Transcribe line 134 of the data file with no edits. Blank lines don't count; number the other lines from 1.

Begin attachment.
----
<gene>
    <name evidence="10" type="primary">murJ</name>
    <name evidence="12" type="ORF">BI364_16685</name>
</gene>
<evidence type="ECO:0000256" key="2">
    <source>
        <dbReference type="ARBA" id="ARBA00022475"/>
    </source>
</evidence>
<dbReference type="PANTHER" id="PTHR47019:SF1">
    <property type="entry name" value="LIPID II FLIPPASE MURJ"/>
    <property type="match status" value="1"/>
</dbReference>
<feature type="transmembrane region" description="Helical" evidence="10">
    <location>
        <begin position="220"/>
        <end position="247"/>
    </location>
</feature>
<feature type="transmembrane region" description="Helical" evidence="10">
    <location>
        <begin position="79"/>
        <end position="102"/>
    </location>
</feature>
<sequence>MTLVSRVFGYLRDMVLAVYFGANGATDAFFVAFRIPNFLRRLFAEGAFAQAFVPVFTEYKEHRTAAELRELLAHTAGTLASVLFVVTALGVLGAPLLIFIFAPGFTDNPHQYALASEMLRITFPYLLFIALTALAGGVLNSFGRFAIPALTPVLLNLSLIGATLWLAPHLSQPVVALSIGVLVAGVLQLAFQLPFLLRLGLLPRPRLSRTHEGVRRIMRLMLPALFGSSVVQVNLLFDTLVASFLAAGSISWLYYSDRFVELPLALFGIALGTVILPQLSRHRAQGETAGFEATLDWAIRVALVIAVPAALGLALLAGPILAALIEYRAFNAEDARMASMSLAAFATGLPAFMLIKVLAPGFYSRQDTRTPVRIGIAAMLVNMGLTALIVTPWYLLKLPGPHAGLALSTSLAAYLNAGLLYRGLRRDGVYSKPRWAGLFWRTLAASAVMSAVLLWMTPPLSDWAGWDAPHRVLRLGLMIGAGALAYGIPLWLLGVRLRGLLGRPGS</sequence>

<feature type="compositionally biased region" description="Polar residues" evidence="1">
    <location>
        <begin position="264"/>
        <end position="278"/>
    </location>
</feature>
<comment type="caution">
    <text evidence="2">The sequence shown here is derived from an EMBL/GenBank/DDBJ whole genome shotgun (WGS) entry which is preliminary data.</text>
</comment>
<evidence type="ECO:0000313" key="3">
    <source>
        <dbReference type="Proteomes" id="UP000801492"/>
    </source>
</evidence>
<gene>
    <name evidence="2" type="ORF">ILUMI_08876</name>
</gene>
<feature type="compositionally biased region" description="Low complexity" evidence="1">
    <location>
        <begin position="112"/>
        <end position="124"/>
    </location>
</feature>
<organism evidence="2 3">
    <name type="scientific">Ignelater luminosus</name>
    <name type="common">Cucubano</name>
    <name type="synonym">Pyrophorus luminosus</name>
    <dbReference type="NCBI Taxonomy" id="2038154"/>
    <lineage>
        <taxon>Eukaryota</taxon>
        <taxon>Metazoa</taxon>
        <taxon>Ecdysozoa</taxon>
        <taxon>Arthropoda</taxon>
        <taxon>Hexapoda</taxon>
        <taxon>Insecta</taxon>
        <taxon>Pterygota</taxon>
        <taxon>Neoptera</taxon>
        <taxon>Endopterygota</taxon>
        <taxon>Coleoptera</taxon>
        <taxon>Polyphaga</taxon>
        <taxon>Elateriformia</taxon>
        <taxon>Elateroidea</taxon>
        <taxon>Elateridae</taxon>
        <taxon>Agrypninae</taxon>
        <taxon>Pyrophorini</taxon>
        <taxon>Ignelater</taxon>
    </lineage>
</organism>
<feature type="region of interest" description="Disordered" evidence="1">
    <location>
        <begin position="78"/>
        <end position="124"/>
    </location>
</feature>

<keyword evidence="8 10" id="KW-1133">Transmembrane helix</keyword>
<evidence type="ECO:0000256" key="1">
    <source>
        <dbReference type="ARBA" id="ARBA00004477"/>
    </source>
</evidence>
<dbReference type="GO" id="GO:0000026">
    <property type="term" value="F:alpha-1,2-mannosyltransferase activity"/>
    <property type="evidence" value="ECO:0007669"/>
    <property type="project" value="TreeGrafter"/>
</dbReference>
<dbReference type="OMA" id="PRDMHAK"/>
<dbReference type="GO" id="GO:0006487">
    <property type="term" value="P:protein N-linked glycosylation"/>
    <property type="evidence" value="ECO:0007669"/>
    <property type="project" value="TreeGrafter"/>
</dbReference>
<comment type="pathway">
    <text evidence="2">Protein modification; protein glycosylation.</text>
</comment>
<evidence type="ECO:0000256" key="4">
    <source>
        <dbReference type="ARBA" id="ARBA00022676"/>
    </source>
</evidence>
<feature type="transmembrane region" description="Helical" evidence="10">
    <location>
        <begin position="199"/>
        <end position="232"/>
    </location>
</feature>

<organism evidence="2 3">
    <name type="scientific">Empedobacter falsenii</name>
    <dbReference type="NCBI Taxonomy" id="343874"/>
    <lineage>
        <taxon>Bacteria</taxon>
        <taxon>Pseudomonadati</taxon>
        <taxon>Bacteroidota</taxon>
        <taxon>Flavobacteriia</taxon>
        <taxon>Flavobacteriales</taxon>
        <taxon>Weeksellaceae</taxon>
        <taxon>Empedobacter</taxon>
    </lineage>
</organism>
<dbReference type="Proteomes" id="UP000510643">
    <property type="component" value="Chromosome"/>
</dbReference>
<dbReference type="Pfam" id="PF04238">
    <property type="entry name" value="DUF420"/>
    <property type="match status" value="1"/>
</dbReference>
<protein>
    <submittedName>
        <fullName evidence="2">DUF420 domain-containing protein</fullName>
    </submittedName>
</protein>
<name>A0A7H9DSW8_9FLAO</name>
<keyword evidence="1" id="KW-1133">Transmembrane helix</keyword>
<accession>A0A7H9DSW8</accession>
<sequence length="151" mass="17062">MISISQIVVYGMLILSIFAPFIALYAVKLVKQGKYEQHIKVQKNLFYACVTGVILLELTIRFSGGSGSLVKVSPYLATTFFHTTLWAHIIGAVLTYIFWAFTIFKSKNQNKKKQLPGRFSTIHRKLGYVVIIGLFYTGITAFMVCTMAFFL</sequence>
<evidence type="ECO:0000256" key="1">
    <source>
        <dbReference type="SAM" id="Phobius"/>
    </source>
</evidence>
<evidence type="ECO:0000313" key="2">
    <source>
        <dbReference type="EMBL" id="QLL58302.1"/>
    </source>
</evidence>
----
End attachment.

        <fullName evidence="2">DUF420 domain-containing protein</fullName>